Mobile food markets make a difference

Second Harvest’s mobile markets serve fresh food to the community


Martha Meeks, Second Harvest core volunteer, volunteering for Second Harvest.


As the price of food continues to rise, the issue of food insecurity grows: but Second Harvest is here to help fight hunger.

Second Harvest is an organization that works to give healthy food to high-need communities by providing fresh produce to families, children and seniors experiencing food insecurity.

Martha Meeks, Second Harvest core volunteer, said Second Harvest chooses which communities to help by reaching out to their contacts at low-income housing and schools in Spokane.

Meeks was previously an elementary school principal at a Title I school in California, she said. Title I is a federal program that supports low-income students in the US.

“Ninety-five percent of my students were on free and reduced lunch, so I understood food insecurity, and I understood what happened with kids that didn’t have enough to eat,” Meeks said.

After retirement, Meeks moved to Spokane in 2020 and was looking to volunteer at an organization where she could continue to help families, kids and her community, she said.

That was when Meeks got involved with Second Harvest. She said she began sorting food, packing beans and bagging up potatoes and produce to serve the greater community in whatever way she could.

“The more I did it, the more I wanted to do more because I enjoyed it so much,” Meeks said.

After volunteering for about a year, Meeks said she had the opportunity to work with Second Harvests’ mobile markets, which bring healthy food in buses directly to high-need communities.

Second Harvest gets the food for the mobile markets with funds from supporters, Meeks said, as well as food donations. All the food at the mobile market is also very nutritious, Meeks said. They supply oatmeal, beans, produce, canned chicken, tuna fish, eggs and other healthy food options.

Emily Menshew, mobile market nutrition educator, is in charge of finding recipes that use ingredients from the mobile market, preparing the food and providing samples to clients, she said.

“Nutrition education is so important because sometimes, fresh produce or whole ingredients are unfamiliar to folks,” Menshew said. “The goal is to do some demystifying of those ingredients, teach them how to use them and encourage people to make recipes with ingredients they might not be familiar with.”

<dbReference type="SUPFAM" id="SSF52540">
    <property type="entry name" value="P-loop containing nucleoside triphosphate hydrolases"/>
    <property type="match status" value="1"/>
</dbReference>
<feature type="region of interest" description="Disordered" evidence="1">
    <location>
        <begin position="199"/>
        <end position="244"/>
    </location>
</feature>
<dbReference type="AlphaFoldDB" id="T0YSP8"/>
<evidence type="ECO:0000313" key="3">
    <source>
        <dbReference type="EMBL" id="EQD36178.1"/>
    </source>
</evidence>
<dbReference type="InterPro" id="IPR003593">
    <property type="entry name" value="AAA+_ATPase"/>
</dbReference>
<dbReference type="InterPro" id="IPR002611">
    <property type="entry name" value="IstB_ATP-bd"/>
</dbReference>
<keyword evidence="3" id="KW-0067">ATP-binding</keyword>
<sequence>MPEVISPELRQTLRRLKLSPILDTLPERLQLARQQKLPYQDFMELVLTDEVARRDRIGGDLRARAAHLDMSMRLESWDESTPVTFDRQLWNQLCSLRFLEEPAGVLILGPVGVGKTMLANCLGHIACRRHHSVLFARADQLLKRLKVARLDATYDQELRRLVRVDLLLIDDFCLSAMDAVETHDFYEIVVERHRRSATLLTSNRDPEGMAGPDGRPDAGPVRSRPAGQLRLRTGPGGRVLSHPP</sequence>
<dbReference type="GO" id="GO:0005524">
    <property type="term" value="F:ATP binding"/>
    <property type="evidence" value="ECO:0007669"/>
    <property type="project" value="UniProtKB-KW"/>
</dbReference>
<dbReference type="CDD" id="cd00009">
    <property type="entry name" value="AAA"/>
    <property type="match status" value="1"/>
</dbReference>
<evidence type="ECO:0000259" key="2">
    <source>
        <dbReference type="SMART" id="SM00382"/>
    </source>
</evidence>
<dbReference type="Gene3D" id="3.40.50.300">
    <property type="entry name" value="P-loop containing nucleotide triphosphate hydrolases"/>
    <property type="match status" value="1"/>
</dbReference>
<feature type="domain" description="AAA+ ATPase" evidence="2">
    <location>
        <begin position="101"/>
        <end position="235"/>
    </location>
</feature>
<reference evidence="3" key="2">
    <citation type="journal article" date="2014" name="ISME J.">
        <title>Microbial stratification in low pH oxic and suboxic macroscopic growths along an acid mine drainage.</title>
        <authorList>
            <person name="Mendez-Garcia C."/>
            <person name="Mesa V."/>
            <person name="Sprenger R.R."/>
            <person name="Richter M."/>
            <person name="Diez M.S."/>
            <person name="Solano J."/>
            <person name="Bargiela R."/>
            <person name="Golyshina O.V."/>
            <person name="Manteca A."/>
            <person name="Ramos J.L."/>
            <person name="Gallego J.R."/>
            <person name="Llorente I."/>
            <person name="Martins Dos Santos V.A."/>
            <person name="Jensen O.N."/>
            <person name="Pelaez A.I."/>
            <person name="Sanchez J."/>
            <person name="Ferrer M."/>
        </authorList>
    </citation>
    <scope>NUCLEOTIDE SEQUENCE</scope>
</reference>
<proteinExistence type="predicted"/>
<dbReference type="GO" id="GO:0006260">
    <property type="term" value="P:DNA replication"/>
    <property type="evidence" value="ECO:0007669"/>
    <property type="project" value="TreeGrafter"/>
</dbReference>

The bus parks in different places in Spokane, such as low-income senior housing and elementary schools, so the people there can grab what they need, she said.

“What I really love about Second Harvest [is that] we never ask for ID,” Meeks said. “If you drive by and you see the bus, anyone can stop and get the food.”

Meeks said Todd Kennedy, mobile market manager, is really conscious of the people they feed.

If they are serving senior housing, they get food that seniors would appreciate, Meeks said, and if they are serving a college campus, Second Harvest provides easy grab-and-go options.

For Menshew, the motivation to educate others about nutrition came from Second Harvest, she said. Food is a central part of people’s lives, Menshew said, and everyone handles nutrition differently.

“Something that we really try to do with the nutrition education at Second Harvest is [meet] people where they’re at and try to find ways for healthier swaps,” Menshew said.

The excitement from clients able to get food is what makes Second Harvest so rewarding, Menshew said. At the senior housing, she said they typically get the same people coming back and utilizing the mobile markets.

“When they come back, you recognize their faces,” she said. “100% of the people at these markets are thankful, they’re appreciative. And many of them say, ‘we would not have food if not for this food.’”

In the first mobile market Meeks worked at, she said she traveled to an elementary school, and families picking up their kids were able to grab food from the bus to take home with them.

“I was inspired because I thought that is just a continuation of the work I did as a principal,” Meeks said.

Second Harvest is very honorable and trustworthy with the resources that they receive, Meeks said. Everything gets put to use, she said, and nothing gets wasted. 

Supporters can donate money directly to Second Harvest’s programs, which include the mobile food banks and their weekend feeding for kids program, by visiting Second Harvest’s website and designating exactly where they want their money to go, Meeks said.

Supporters can also bring in food to Second Harvest’s warehouse at 1234 E Front Ave in Spokane, Washington.

Meeks said her goal is to volunteer with the mobile markets for as long as she is able.

“I believe when you do something for someone else, it really does more for you than it does for the other person,” Meeks said.